Alternating Hemiplegia of Childhood in a Person of Malay Ethnicity with Diffusion Tensor Imaging Abnormalities

Article information

JMD. 2019;12(2):132-134
Publication date (electronic) : 2019 May 30
doi : https://doi.org/10.14802/jmd.18063
1Division of Neurology and the Mah Pooi Soo & Tan Chin Nam Centre for Parkinson’s & Related Disorders, Department of Medicine, Faculty of Medicine, University of Malaya, Kuala Lumpur, Malaysia
2Department of Medicine, Hospital Sultanah Nur Zahirah, Kuala Terengganu,Malaysia
3Department of Biomedical Imaging, Faculty of Medicine, University of Malaya, Kuala Lumpur, Malaysia
4Department of Biomedical Science, Faculty of Medicine, University of Malaya, Kuala Lumpur, Malaysia
5Departments of Genetics and Genomic Sciences and Neurology, Mount Sinai School of Medicine, New York, NY, USA
6Department of Neurology, Wake Forest University School of Medicine, Winston-Salem, NC, USA
Corresponding author: Ai Huey Tan, MD, MRCP Neurology Laboratory, 6th Floor, South Tower, University of Malaya Medical Centre, 50603 Kuala Lumpur, Malaysia / Tel: +60-3-79492891 / Fax: +60-3-79492030 / E-mail: aihuey.tan@gmail.com
Received 2018 December 5; Revised 2019 February 14; Accepted 2019 March 18.

Alternating hemiplegia of childhood (AHC) is a rare neurodevelopmental disorder with an incidence of one per million, characterized by paroxysmal alternating hemiplegia, eye movement abnormalities, dystonia, and epilepsy [1]. In 2012, mutations in the ATP1A3 gene encoding the Na+-K+-ATPase α3 subunit (originally discovered in rapid-onset dystonia-parkinsonism) were identified as the cause for AHC [1,2]. However, the diagnosis of AHC is still often delayed or missed. We report a case of AHC diagnosed in adulthood; to our knowledge, this is the first report in a person of Malay ethnicity. There are very few studies utilizing more advanced neuroimaging in AHC, and none have specifically used diffusion tensor imaging (DTI). DTI allows detection of loss of white matter tract (WMT) integrity even when conventional MRI appears normal [3]. Here, we documented novel DTI abnormalities in AHC.

A 24-year-old Malay woman with global developmental delay since infancy was referred with a seven-year history of recurrent painful paroxysmal left hemidystonia. The frequency of attacks ranged from 3–4 times daily to 2–3 times a month. Each attack usually lasted a few minutes and occasionally up to one hour. Triggers included excitement, bright lights, and crowded places. There was no association with sudden movements or prolonged exercise. Interictally, she could ambulate and perform activities independently. Family history was negative. Further probing revealed a history of paroxysmal hemiplegia, alternating from side to side, starting at age 13 months. Each hemiplegic episode lasted a few days and occurred 4–5 times a month with gradual resolution by age two years.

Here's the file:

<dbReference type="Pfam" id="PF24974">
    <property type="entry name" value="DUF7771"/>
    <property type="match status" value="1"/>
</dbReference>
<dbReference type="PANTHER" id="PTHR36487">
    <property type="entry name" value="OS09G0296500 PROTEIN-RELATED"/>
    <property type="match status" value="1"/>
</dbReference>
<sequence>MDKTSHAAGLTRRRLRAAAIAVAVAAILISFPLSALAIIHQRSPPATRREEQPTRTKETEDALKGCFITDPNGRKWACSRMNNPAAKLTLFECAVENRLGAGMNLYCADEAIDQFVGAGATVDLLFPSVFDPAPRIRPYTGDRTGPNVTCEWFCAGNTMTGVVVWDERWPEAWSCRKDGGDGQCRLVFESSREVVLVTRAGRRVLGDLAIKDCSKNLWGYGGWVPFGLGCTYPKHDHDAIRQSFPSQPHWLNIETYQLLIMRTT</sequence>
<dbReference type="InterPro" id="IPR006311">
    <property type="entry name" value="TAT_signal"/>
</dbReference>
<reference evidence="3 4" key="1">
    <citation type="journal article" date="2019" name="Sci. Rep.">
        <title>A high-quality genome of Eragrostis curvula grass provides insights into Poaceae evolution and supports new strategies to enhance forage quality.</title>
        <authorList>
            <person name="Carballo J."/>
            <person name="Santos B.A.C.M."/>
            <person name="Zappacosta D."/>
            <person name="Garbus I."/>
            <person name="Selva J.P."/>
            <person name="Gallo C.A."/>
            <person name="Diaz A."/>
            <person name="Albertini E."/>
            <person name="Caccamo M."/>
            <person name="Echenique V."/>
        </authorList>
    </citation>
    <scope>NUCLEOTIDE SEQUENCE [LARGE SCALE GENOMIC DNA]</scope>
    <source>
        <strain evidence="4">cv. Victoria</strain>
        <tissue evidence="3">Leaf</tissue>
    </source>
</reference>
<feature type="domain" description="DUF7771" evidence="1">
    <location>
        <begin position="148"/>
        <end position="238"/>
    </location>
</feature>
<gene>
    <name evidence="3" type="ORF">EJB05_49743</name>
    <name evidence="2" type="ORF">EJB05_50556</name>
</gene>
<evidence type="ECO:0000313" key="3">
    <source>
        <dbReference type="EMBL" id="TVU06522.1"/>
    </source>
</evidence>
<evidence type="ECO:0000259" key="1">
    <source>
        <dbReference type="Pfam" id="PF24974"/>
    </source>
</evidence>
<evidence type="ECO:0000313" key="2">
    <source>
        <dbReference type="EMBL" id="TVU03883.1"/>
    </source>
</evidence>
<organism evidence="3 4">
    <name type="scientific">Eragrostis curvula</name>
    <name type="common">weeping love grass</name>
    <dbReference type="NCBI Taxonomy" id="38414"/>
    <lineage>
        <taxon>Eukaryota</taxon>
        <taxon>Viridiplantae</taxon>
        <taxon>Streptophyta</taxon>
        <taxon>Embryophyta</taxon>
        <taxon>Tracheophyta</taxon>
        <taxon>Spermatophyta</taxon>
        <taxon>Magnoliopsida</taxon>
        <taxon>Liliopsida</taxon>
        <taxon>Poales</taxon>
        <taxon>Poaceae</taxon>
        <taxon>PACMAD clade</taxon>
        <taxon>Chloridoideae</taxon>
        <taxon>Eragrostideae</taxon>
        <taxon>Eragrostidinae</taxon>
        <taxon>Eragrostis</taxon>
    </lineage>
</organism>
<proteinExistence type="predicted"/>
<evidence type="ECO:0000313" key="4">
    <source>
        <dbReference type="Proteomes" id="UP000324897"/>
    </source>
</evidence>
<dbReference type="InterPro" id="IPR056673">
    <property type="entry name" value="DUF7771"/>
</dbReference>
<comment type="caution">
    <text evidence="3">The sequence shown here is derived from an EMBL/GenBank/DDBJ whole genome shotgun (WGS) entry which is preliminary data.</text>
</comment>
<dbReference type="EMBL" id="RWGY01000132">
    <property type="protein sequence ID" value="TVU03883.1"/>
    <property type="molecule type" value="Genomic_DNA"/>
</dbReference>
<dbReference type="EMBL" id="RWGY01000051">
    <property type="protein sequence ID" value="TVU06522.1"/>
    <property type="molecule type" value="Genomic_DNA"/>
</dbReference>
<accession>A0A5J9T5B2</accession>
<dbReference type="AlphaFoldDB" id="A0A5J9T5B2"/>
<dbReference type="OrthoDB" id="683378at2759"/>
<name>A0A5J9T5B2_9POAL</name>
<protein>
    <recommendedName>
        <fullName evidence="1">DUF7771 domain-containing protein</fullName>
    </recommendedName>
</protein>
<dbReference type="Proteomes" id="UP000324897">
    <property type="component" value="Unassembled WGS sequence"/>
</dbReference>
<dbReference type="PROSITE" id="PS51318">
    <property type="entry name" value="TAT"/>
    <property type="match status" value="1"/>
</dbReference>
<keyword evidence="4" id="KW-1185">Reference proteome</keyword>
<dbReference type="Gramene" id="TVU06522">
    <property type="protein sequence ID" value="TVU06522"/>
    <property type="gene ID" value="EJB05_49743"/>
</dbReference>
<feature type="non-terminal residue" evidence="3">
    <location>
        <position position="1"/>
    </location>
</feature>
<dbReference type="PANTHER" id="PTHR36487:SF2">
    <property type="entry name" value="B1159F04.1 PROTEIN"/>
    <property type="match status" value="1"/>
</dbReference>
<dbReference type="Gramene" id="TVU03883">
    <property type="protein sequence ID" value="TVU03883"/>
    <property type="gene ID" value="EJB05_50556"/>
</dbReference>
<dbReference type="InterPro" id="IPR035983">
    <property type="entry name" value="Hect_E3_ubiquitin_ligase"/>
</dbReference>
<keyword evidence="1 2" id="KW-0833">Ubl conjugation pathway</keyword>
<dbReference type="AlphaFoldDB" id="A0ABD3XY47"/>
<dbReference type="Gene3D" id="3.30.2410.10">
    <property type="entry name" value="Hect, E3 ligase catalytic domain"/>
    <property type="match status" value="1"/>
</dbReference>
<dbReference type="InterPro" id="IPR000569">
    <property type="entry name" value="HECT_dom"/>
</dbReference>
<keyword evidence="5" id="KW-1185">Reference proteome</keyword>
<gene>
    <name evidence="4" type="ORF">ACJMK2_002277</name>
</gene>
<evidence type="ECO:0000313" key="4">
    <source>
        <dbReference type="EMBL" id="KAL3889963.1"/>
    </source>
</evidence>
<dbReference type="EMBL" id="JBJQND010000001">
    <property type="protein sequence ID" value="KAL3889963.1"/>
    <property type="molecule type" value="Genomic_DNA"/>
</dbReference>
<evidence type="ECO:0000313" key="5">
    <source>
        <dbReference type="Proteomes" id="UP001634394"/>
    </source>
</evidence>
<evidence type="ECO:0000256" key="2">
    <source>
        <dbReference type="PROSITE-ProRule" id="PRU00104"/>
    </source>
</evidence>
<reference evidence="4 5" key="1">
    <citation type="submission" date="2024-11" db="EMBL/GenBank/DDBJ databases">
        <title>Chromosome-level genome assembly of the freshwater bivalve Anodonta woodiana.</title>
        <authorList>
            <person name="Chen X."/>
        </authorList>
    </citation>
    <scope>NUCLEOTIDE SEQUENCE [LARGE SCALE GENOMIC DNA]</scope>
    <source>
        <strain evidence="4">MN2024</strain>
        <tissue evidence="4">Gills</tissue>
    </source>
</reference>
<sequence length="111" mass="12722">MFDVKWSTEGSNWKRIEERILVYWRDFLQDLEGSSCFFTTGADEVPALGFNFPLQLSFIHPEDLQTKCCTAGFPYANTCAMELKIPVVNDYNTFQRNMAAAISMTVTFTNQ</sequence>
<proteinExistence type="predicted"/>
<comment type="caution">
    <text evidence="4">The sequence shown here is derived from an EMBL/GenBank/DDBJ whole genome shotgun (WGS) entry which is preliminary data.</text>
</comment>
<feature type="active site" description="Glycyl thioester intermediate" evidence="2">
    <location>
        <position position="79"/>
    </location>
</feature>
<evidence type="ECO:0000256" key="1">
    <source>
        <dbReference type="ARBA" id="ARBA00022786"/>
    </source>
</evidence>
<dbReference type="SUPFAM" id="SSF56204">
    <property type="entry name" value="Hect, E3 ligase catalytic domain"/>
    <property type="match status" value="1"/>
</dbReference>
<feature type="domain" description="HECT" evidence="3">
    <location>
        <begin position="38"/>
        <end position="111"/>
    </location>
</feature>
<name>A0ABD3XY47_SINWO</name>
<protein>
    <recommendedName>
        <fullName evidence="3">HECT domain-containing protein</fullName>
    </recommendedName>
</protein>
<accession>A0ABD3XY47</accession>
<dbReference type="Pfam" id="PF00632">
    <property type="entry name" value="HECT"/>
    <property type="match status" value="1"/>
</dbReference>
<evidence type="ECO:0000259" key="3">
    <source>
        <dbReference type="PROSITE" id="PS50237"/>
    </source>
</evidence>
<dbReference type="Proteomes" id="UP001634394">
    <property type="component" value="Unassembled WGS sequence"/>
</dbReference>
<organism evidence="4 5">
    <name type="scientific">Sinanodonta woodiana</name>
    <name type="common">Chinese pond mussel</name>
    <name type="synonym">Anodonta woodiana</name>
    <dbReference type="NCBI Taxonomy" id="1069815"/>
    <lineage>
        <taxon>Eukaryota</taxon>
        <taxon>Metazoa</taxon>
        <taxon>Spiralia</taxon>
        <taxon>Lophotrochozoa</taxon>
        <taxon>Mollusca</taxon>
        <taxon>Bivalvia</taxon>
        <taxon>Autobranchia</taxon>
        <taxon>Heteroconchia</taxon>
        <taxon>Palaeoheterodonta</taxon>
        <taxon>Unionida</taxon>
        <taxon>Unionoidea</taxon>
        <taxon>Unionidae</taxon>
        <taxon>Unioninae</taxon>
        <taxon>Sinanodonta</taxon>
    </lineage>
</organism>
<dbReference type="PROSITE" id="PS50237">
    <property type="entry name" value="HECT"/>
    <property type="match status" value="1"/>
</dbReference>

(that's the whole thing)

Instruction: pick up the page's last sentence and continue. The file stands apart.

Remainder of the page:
General examination revealed normal stature with no visual, hearing or bony abnormalities. There was apraxia of horizontal eye movements, severe dysarthria, and right torticollis (Supplementary Video 1 in the online-only Data Supplement). There was dystonic posturing in the fingers, which was worse on the left and more pronounced during writing. Repetitive hand movements were slow. There was no tremor, rigidity or dysmetria. Limb power was full with normal tendon and plantar reflexes. Gait was mildly ataxic. The Montreal Cognitive Assessment score was 4/30. Two episodes of painful hemidystonia lasting a few minutes were witnessed during consultation, with left-sided wrist flexion and ankle inversion.

Routine blood tests, brain MRI and electroencephalogram were normal. Analysis of the ATP1A3 gene confirmed the diagnosis of AHC with a previously reported mutation at NM_152296.4:c.2839G>A (rs398122887), resulting in amino acid substitution NP_689509:p.(Gly947Arg) [2]. This mutation was absent in her mother and two sisters; the patient’s father was unavailable for testing. Combination treatment with flunarizine, baclofen and clonazepam reduced the frequency, duration, and severity of the hemidystonic attacks. There was no response to topiramate, and sodium oxybate was unavailable.

The DTI dataset of the patient was obtained during the interictal state using single-shot echo-planar imaging and was compared to our database of 25 normal controls with a similar mean age (29.1 ± 7.1 years). The controls were used to build a normal distribution, and their values defined the ‘normal range’ of mean ± 1.96 standard deviations (equivalent to p = 0.05 on two-tailed testing). We then utilized the Tract-Based Spatial Statistics functionality of the FSL toolkit (FMRIB Analysis Group, Oxford, UK) to register all volumes to standard Montreal Neurological Institute space and to produce the overall “skeletonized” tract mask. From this, we extracted mean values based on regions of interest utilizing the International Consortium on Brain Imaging (ICBM-81) atlas as an anatomical guide [4]. Despite the left-sided dominance in clinical presentation, DTI abnormalities (Figure 1) were observed mainly in the ipsilateral (i.e., left-sided) WMTs, especially in the anterior limb and retrolenticular part of the internal capsule, anterior corona radiata, external capsule, cingulum, fornix, superior longitudinal and fronto-occipital fasciculus. Changes on the right were limited to the anterior limb of the internal capsule and cingulum. The mean diffusivity (MD), axial diffusivity (AD), and radial diffusivity (RD) values were significantly higher in the patient than in the controls, with no difference in fractional anisotropy (FA) (Supplementary Table 1 in the onlineonly Data Supplement).